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Cassandra BrooksCassandra Brooks is a marine scientist and science writer based in California. She began studying Antarctic marine resources when she was a graduate student at Moss Landing Marine Laboratories (MLML) in Moss Landing, California. Cassandra's graduate work focused on life history and population structure of Antarctic toothfish. Her research provided information on their age, growth, and spatial distribution, which she hopes will facilitate sustainable management of this important Antarctic species. Cassandra also participates in krill and finfish cruises off the South Shetland Islands and the Antarctic Peninsula for the United States Antarctic Marine Living Resources Program (AMLR).

Project Page: Antifreeze Fish

All Posts By Cassandra Brooks

Going Ashore

SOUTH SHETLAND ISLANDS-- By far one of the biggest treats for those of us on the boat is getting ashore and visiting the sub-Antarctic field… {Read More »}

Zooplankton Soup

SOUTHERN OCEAN-- Krill get all the fame and glory as far as Southern Ocean zooplankton are concerned, and they certainly deserve it. But they only… {Read More »}

The Most Remote Fishery on Earth

SOUTHERN OCEAN-- Antarctic fish are a strange and fascinating breed, drawing scientists from all over the world to study their unique polar adaptations. Many Antarctic… {Read More »}

Whale Break

SOUTHERN OCEAN-- After a full night of sorting krill, those of us on the night crew went out on deck in the early morning light.… {Read More »}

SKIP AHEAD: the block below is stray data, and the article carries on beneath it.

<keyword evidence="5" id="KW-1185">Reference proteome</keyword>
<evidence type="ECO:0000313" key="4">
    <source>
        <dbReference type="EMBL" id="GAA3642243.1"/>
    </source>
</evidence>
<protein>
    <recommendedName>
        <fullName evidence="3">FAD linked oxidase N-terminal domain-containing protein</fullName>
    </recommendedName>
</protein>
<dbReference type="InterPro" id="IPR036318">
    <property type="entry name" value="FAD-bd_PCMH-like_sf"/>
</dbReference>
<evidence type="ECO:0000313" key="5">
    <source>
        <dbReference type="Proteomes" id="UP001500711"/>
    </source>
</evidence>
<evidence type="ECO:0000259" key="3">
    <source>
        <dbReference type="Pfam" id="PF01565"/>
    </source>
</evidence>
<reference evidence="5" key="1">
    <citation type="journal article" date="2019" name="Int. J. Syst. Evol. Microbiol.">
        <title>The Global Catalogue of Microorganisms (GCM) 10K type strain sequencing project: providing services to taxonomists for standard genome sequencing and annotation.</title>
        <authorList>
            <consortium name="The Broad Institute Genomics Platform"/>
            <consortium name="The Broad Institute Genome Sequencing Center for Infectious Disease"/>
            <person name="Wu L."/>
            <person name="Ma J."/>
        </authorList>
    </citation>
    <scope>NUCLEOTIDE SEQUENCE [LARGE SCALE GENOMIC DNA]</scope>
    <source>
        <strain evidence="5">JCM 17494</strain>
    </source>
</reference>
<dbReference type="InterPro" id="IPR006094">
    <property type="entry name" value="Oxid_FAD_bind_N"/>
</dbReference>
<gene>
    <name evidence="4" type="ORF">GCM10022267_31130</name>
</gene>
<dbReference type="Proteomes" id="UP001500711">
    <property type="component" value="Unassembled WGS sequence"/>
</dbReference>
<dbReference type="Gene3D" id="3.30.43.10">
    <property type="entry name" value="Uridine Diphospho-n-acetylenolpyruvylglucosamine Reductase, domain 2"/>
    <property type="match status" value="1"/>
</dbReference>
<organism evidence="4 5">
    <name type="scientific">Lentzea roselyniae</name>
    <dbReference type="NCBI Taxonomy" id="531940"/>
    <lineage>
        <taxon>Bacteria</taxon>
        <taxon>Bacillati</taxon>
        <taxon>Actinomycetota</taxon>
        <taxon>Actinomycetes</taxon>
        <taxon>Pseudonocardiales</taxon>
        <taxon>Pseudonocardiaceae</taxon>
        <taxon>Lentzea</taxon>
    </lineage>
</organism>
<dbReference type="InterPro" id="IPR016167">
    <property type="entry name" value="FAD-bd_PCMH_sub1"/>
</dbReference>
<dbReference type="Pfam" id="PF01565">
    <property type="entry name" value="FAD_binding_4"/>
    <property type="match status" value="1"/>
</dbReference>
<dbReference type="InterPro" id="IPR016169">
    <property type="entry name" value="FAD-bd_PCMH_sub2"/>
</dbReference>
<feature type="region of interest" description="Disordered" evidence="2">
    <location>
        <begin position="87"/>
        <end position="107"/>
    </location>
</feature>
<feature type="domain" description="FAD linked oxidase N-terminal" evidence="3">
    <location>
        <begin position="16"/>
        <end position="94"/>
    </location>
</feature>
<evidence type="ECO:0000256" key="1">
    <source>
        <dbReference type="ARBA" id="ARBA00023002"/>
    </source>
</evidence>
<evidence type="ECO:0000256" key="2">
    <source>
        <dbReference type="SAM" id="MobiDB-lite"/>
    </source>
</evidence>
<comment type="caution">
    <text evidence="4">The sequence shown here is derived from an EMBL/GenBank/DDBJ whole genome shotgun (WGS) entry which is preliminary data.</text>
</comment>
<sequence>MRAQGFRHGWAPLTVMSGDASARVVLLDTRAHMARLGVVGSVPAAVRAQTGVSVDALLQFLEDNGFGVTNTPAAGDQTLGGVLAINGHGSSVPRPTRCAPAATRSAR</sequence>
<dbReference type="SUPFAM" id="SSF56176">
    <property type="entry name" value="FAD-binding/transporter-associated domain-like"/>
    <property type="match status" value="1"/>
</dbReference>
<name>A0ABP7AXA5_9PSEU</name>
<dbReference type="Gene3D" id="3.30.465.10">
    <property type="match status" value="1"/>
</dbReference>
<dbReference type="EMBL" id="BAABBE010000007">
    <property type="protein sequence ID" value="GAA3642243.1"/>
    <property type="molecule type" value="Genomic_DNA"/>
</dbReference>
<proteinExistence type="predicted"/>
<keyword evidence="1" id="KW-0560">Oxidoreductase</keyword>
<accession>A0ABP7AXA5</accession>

A World of Ice {in Pictures}

I stepped out on deck this morning to find the sea fog had finally lifted, revealing an immense ocean of ice: the world of Antarctica.… {Read More »}

It’s All About the Krill

There are 19 scientists on board the Yuzhmorgeologiya and we’re all dedicated to studying Antarctic krill (Euphausia superba) and their ecosystem. I am on the… {Read More »}

Bouts of Bad Weather

Last night we arrived at our destination, South Orkney Islands, northeast of the Antarctic Peninsula. In most years the AMLR cruises just survey the South… {Read More »}

The Remoteness Factor

Dawn- 5am We are having a calm voyage across the Drake Passage with gentle seas and brisk air. As I stand outside, there is nothing… {Read More »}

In Transit

Antarctica, being the most remote continent on earth, is by no means easy to get to. From California, I traveled two days by plane to… {Read More »}

Preparing for the Expedition

On February 11th, 2008, I will join the AMLR scientists in Punta Arenas, the southernmost town in Chile. We will then depart on a charted… {Read More »}